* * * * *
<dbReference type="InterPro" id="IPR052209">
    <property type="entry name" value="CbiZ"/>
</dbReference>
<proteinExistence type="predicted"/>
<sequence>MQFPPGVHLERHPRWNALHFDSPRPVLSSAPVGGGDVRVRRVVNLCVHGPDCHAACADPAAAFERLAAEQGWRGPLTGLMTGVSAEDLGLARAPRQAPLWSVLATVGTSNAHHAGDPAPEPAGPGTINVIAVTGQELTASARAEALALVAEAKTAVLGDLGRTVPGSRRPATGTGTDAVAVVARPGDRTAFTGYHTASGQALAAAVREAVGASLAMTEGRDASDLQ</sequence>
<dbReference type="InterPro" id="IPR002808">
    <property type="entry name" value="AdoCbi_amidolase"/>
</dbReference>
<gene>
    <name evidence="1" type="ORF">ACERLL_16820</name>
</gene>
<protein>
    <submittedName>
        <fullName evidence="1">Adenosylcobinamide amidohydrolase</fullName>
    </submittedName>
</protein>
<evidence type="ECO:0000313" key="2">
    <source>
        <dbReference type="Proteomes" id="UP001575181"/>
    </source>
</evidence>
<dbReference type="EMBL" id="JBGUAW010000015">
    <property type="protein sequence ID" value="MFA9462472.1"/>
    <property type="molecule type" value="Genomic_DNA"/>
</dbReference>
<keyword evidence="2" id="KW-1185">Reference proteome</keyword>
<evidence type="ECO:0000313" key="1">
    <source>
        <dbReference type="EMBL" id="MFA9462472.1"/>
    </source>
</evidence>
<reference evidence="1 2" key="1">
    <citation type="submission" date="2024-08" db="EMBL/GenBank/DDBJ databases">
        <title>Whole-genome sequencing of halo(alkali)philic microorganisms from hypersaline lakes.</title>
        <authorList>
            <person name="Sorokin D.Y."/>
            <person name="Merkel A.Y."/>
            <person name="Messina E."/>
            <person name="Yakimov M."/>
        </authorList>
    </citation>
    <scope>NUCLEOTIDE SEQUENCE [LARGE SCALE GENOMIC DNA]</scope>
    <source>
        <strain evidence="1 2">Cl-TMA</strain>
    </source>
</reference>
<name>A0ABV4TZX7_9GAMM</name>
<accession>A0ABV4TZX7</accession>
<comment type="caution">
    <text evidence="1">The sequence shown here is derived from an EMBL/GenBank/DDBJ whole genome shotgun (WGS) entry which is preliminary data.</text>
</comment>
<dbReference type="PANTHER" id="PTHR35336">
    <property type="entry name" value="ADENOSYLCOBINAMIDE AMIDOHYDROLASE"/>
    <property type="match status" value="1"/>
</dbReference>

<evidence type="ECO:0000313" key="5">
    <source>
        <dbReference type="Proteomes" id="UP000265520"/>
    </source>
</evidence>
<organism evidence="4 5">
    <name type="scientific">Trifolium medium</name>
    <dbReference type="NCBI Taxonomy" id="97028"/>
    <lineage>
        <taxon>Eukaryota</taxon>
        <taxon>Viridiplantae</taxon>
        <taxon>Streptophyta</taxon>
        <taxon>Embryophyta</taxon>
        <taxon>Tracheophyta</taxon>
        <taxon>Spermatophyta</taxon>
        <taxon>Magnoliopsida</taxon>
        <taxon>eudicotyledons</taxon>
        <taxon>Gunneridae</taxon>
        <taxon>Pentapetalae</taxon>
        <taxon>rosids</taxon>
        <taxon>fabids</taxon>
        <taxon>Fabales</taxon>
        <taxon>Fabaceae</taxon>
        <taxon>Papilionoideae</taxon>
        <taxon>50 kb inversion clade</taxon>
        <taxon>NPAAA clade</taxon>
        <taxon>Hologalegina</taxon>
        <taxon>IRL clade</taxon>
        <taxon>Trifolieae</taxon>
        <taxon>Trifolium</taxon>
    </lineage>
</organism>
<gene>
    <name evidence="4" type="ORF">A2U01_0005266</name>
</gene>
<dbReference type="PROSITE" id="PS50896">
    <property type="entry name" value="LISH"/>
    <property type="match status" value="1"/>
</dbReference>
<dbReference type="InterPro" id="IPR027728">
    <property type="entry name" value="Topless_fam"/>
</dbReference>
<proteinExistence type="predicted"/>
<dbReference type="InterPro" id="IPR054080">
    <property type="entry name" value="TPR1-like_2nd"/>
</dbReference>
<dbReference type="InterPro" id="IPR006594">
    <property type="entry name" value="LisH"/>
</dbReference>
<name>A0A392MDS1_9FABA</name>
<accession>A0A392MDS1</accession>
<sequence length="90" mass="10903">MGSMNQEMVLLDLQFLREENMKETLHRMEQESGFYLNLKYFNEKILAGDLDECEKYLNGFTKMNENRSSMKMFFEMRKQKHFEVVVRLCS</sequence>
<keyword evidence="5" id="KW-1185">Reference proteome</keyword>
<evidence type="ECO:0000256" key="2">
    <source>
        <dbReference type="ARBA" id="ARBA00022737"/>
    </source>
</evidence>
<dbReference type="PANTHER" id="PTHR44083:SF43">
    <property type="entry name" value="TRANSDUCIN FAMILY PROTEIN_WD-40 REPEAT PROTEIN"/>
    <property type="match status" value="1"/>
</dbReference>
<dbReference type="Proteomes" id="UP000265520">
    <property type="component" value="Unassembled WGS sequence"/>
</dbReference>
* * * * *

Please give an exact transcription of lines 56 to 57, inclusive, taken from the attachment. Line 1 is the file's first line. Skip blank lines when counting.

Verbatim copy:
<evidence type="ECO:0000313" key="5">
    <source>